By Vicky Smith
Everything rises and falls on leadership.
In the last few years we have watched companies such as Enron, Nortel and the Martha Stewart empire implode because of leadership practices based on greed and self-interest.
Former WorldCom chief executive Bernard Ebbers leaves Federal Court in New York in January after a pre-trial hearing in relation to the criminal fraud and conspiracy charges he faces. Cases such as his have created a public distrust of corporate leadership, says careers columnist Vicky Smith. While a culture of ethics begins with the leader, every employee has a role to play in fostering, or demanding, ethical behaviour, Smith says.
James Kouzes paints the following picture about the state of affairs of leadership in his book The Leadership Challenge: "The cynics are winning. People are fed up. They're angry, disgusted and pessimistic about their future. Alienation is higher than it's been in a quarter-century. Our loyalty to institutions -- and institutions' loyalty to people -- is sinking like a stone. In such a climate, how can a leader possibly engage employees and build trust?"
Maintaining ethics in our complicated business environment driven by bottom-line results, competitive edge and shareholder satisfaction is a conundrum for leaders.
Ethics, by one definition, is the determination of right and wrong using standards of appropriate conduct or behaviour for members of a profession.
We have laws and many professions have a code of ethics that dictates how we should conduct ourselves. But there is a huge grey area in which we make decisions each day that constantly erode our ethical boundaries.
When I think of my most difficult ethical decisions as chief executive, they often put my job or career at risk. I needed to remind myself corporate leadership starts with personal leadership.
I could only resolve the conflicts and contradictions of leadership if I maintained a set of ethical standards on which to base my decisions.
The outcome I wanted from each decision was that I continued to foster trust and employees felt empowered to question my decisions.
A report on a Conference Board survey on ethics' states: "While a large majority of firms surveyed have toll-free hotlines for employees to report concerns about ethical lapses, 69% of the executives say that fear of retaliation is a big issue in their companies. Only 6% say their company has a 'culture of dissent' where employees can openly speak their minds."
Pratima Bansal and Sonia Kandola in their article "Corporate Social Responsibility: Why Good People Behave Badly in Organizations," published in the Ivey Business Journal, discuss what caused Enron's and Arthur Andersen's socially irresponsible actions and disregard for ethical principles.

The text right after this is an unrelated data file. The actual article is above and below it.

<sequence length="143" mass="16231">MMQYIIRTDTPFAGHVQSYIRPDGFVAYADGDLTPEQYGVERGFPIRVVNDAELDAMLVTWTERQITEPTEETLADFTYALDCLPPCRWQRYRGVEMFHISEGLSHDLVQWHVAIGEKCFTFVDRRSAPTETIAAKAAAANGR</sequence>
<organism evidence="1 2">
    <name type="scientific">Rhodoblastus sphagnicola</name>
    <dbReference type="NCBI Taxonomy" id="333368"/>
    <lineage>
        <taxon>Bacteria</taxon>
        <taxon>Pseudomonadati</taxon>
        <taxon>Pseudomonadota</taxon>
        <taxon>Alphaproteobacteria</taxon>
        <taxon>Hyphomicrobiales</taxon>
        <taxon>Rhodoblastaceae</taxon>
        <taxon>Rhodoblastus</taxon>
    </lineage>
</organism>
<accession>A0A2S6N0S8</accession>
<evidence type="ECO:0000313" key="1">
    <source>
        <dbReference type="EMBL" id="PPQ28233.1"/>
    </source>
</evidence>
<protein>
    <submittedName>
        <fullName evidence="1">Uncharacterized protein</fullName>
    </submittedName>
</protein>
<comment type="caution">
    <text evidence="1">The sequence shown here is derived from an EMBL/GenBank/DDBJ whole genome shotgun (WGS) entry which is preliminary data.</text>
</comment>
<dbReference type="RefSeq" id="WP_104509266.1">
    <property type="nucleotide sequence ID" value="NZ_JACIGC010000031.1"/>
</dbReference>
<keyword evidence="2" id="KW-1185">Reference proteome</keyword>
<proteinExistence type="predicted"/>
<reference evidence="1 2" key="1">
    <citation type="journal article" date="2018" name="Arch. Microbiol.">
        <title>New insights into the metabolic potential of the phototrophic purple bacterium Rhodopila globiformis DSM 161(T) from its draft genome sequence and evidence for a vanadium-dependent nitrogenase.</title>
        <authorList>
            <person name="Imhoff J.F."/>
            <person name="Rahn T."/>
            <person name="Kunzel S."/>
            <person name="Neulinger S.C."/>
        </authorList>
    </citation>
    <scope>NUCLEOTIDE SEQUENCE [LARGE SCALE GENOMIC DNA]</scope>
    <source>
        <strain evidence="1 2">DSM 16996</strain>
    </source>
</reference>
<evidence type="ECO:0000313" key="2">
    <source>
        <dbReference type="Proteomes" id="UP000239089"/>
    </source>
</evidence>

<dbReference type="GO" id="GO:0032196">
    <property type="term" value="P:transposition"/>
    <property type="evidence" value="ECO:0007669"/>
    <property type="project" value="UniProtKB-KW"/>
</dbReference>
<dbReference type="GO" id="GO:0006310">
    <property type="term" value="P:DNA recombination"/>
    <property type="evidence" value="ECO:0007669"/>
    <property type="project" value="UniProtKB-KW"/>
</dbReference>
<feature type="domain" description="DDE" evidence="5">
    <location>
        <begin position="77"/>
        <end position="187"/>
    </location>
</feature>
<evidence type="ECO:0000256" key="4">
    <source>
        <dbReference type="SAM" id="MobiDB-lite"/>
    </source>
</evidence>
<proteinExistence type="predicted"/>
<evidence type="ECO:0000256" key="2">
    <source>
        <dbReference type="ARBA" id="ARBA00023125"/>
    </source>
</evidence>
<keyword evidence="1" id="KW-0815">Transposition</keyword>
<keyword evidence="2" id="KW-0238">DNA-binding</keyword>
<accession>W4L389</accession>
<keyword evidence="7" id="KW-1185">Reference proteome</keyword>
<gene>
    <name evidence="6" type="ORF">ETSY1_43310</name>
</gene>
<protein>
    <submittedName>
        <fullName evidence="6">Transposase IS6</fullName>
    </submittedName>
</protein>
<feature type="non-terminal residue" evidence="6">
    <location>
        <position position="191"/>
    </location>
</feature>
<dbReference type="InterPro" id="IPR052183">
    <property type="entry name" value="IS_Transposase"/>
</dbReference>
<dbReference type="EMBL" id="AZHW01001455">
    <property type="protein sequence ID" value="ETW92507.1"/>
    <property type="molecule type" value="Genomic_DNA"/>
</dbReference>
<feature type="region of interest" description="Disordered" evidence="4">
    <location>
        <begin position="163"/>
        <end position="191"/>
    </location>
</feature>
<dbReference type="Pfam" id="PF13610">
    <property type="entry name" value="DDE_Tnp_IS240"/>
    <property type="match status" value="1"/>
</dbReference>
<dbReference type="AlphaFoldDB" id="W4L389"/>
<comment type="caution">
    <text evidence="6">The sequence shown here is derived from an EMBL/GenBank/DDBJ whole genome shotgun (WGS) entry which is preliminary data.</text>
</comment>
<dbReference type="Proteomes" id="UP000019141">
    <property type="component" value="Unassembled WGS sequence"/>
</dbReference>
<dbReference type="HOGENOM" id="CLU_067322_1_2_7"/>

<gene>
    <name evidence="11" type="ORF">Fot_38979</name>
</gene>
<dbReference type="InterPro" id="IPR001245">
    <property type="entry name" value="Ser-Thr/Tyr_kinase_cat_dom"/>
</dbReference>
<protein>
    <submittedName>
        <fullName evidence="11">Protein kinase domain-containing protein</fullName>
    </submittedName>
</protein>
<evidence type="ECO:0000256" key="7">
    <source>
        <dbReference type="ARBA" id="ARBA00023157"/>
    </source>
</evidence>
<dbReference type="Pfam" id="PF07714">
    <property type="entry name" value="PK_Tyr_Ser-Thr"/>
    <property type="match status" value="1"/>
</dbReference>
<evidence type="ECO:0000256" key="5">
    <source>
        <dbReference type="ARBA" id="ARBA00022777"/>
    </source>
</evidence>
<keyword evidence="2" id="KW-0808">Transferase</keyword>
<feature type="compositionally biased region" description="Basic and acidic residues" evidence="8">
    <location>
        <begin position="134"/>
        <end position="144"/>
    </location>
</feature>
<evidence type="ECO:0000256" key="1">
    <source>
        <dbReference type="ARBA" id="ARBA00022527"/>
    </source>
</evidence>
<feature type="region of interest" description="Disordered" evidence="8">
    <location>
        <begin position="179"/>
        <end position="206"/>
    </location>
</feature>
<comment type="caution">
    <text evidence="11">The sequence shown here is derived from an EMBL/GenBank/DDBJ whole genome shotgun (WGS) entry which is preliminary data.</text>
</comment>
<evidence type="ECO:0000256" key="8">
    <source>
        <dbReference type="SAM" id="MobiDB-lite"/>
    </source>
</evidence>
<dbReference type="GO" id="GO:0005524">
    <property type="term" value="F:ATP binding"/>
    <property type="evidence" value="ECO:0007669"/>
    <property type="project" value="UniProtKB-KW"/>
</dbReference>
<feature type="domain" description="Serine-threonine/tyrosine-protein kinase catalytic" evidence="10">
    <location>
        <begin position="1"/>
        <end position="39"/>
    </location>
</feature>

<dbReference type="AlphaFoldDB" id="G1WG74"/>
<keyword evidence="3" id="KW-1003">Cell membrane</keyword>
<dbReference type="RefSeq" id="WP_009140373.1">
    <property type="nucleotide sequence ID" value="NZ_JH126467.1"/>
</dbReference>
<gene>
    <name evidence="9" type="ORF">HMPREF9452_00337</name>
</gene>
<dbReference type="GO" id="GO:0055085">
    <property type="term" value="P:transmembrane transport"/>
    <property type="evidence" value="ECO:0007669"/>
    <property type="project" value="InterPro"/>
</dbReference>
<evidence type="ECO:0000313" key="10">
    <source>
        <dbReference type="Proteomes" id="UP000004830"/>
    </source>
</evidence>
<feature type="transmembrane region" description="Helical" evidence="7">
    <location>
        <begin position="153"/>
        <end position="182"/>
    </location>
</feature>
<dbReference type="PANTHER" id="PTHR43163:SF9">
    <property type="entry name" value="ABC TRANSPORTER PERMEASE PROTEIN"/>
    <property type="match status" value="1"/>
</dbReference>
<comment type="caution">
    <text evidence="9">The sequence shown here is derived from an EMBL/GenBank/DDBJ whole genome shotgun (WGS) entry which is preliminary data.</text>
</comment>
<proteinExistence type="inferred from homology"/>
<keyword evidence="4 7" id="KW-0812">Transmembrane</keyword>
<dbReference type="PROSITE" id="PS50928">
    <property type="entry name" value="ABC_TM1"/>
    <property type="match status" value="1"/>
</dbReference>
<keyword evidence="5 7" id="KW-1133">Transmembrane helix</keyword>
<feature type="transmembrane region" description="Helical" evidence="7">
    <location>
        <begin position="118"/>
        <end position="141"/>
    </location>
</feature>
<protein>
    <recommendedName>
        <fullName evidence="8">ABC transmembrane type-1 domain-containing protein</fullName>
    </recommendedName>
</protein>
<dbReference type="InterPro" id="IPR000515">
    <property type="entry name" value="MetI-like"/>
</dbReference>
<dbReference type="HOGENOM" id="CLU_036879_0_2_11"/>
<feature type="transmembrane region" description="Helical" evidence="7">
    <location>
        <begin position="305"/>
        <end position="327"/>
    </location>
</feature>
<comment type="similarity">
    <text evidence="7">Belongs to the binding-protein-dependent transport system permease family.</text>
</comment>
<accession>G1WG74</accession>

Bansal and Kandola share a story about a 28-year-old woman's murder in New York. There were 38 witnesses to the assault. The assailant returned to the scene of the crime three times over a period of 30 minutes, but it was not until the final stabbing that an observer finally called the police. The community was shocked that not one witness had tried to stop the killing. Social scientists commonly call this behaviour the "bystander effect," where people have a tendency not to intervene in emergency situations.
The bystander effect was seen at Arthur Andersen where, it is believed, most of the audit team likely was aware of the accounting irregularities.
Ironically, people were aware that individuals were acting unethically, yet they did nothing to intervene because they assumed that keeping silent was the expected norm, Bansal and Kandola stated.
We would like to believe we would not stand by while someone was being murdered or knowingly condone fraud. At some point in life, all of us hit a crossroads requiring us to decide whether to engage in an unethical practice.
According to Kenneth Blanchard and Norman Vincent Peale, authors of The Power of Ethical Management, there are three questions you should ask yourself whenever you are faced with an ethical dilemma.
Is it legal? In other words, will you be violating any criminal laws, civil laws or company policies by engaging in this activity?
Is it balanced? Is it fair to all parties concerned both in the short-term as well as the long-term? Is this a win-win situation for those directly as well as indirectly involved?
Is it right? Most of us know the difference between right and wrong, but when push comes to shove, how does this decision make you feel about yourself? Are you proud of yourself for making this decision? Would you like others to know you made the decision you did?
When everything else is stripped away, all we really have is our integrity. The answer to the question "Am I proud of my decision?" will always demonstrate where we have drawn the ethical line in the grey world of business decisions we need to make.
Vicky Smith is owner of Contact Human Resource Group, which is internationally partnered with Express Personnel Services.
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